The UK’s higher education sector could be brought to ‘a complete standstill’ this term after university staff voted overwhelmingly in favour of strike action.
More than 70,000 staff at 150 universities could now walkout following two national ballots on pay, working conditions and pensions, after more than 80% of University and College Union (UCU) members who voted said yes to strike action.
The UCU labelled the result a ‘stunning’ victory, calling on vice-chancellors to urgently negotiate improved offers if they want to avoid widespread disruption on campuses across the country.
The result means the UCU is the only union in the education sector to secure a national mandate for industrial action since new trade union legislation was enacted in 2016, although other teaching unions are currently balloting their members on strike action, meaning schools and colleges could also face walkouts.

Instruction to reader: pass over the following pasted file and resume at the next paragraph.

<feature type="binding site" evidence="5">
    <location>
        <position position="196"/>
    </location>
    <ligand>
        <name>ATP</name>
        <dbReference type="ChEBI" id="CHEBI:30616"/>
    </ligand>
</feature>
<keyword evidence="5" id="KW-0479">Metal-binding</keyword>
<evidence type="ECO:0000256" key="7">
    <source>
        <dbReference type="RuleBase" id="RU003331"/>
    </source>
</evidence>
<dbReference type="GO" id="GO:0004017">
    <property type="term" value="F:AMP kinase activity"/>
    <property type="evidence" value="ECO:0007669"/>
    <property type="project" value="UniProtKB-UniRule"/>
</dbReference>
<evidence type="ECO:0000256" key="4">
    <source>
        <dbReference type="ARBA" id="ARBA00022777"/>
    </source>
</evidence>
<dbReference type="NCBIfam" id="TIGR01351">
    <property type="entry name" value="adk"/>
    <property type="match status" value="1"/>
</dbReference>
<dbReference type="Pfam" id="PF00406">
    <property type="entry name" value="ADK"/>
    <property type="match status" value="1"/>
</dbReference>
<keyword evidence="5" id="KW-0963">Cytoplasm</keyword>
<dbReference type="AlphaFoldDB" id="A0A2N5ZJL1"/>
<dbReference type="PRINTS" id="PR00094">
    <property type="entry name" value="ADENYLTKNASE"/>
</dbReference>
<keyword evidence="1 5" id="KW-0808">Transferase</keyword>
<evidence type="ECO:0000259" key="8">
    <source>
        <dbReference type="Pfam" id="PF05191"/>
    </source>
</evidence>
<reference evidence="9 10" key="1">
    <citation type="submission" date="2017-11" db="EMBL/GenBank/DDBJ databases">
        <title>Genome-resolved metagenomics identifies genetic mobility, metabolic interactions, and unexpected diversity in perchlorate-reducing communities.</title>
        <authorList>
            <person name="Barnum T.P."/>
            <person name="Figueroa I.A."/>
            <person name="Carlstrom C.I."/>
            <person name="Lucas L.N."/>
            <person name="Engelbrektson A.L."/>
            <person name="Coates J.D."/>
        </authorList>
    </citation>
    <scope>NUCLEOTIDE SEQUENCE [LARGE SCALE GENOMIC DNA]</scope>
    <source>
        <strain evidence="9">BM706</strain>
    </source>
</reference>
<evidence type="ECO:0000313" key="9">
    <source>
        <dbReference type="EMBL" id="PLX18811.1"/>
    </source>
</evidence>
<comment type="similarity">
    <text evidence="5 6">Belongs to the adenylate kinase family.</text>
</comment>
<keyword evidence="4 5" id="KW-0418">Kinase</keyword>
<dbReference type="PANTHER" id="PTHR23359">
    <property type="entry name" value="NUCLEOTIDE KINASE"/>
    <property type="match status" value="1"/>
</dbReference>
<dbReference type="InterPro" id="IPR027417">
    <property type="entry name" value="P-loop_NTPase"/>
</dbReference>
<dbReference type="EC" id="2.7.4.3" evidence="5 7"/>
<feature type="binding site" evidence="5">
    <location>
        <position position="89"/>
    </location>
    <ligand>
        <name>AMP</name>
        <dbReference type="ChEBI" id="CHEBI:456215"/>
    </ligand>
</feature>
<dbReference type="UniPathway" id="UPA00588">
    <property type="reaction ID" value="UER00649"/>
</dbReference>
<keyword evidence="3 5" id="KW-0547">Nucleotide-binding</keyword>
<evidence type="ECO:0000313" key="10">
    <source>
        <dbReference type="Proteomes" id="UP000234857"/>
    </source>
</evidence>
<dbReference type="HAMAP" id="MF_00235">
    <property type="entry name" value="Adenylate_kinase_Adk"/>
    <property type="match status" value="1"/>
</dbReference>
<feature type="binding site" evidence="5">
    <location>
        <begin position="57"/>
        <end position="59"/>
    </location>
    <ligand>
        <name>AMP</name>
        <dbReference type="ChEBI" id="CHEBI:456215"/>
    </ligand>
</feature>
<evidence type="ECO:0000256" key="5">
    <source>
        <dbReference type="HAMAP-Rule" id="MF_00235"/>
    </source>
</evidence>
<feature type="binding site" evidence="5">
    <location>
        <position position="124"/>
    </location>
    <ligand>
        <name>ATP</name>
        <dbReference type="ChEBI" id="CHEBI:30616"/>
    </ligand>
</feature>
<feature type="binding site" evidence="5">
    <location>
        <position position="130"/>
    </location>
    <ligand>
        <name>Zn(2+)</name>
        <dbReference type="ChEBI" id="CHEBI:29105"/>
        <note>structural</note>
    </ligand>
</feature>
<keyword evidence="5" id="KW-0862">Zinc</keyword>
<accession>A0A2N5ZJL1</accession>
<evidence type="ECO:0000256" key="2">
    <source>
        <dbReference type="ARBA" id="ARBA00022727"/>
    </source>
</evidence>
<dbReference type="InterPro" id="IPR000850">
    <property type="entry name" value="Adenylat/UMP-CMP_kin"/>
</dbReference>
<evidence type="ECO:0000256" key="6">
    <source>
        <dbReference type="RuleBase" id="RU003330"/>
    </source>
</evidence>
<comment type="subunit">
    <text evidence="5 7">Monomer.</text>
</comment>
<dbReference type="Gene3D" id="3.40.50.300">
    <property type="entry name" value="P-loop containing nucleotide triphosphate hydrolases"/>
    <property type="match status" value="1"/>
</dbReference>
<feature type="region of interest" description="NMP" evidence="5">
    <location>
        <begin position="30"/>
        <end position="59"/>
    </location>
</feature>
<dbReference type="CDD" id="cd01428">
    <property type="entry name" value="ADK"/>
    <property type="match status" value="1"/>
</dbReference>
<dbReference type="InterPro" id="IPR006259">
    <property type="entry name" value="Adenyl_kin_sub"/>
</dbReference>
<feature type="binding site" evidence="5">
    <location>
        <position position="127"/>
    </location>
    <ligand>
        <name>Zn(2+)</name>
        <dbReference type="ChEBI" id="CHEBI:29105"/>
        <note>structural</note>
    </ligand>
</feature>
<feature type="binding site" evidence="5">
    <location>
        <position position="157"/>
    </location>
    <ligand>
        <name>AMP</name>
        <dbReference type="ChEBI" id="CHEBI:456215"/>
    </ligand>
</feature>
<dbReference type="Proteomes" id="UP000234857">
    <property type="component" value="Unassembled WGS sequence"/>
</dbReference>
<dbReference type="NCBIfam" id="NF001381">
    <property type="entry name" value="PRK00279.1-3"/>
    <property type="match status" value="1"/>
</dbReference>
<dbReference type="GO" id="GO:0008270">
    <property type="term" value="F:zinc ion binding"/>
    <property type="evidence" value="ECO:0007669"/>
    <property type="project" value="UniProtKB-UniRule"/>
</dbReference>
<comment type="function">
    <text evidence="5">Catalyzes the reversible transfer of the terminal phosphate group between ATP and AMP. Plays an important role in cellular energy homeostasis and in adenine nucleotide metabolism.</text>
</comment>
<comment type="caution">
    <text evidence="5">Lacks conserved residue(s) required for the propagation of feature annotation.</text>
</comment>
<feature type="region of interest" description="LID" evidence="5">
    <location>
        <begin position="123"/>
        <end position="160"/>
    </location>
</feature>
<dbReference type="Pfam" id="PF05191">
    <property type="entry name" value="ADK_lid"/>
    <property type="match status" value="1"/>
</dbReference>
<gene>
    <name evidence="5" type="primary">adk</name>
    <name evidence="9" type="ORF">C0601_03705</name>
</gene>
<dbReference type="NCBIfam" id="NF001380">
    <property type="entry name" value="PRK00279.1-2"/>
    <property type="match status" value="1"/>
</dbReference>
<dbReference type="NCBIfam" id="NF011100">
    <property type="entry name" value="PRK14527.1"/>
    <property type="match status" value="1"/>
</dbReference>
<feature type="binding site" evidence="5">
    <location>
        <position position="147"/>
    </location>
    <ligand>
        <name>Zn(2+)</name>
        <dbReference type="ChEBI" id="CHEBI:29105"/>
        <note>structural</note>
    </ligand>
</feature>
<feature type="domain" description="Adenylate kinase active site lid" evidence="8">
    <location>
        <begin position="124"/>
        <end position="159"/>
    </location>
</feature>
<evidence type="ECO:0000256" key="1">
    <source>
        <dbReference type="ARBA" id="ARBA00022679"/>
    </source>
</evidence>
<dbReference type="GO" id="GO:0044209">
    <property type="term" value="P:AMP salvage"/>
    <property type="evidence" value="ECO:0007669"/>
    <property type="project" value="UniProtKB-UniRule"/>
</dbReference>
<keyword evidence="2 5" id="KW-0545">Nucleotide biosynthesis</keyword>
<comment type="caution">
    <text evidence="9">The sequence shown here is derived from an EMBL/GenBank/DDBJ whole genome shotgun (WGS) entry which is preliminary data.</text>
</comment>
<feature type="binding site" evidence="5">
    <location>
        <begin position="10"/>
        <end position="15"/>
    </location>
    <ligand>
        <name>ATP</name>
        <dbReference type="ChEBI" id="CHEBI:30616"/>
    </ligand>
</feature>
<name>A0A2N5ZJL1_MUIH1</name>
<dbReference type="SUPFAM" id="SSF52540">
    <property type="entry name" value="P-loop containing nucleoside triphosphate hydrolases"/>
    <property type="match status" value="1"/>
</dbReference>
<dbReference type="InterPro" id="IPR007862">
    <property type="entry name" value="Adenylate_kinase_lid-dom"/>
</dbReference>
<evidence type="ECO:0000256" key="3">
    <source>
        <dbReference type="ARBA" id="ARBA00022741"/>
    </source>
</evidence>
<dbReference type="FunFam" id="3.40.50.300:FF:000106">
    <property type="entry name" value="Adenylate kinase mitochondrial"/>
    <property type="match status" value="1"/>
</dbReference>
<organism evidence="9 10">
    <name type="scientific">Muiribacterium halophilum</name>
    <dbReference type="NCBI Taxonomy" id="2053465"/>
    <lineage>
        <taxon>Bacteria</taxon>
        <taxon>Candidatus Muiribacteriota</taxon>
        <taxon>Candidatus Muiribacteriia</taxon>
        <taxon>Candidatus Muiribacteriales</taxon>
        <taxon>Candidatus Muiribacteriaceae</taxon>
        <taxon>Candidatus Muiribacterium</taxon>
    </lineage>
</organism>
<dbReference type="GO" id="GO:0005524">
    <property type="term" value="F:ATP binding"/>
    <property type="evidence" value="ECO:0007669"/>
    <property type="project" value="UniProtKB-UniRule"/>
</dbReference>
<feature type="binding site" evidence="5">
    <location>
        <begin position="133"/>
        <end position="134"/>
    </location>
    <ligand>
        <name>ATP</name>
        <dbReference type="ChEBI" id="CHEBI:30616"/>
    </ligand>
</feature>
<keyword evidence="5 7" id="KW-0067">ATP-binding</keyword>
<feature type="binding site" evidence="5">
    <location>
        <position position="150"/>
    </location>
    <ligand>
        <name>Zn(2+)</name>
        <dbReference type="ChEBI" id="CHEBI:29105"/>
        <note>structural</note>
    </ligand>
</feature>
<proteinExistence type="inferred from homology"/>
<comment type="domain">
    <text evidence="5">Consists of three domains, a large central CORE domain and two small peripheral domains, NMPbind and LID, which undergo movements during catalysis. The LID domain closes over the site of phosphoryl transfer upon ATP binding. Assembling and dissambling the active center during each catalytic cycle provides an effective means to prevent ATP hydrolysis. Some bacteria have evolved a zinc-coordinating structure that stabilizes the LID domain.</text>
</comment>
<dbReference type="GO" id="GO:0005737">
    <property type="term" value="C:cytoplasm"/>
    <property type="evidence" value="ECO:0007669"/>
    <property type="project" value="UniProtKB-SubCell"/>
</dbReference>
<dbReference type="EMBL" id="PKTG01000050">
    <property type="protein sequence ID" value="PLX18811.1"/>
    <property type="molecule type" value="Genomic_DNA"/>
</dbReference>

The UCU’s higher education committee will now meet on November 3rd to decide the next steps, with the union saying the result shows the anger felt by staff who were offered a 3% pay rise while inflation soars.
Other key concerns are that a third of academic staff are on temporary contracts and that pensions have seen huge cuts after a number of employers implemented changes that would see the guaranteed retirement income of the average member slashed by 35%.
A spokesperson for the higher education regulatory body in England, the Office for Students, said: “We are very concerned about the potential impact of these strikes on students. It cannot be right that students face further disruption to their studies, and we would urge the employers and trade unions to work quickly so that any industrial dispute does not materially affect students.”
Raj Jethwa, the chief executive of the Universities and Colleges Employers Association, said: “While threatening industrial action will not create new money for the sector, UCEA and its member HE institutions want to work with UCU and other trade unions to support staff and students and to avoid disruptive industrial action. However, there needs to be a realistic assessment of what is possible.”
A spokesperson for Universities UK, on behalf of employers locked in dispute over the universities superannuation scheme, the pension scheme for academics, added: “Universities will put in place a series of measures to minimise the impact of any industrial action on students, other staff and the wider community.”
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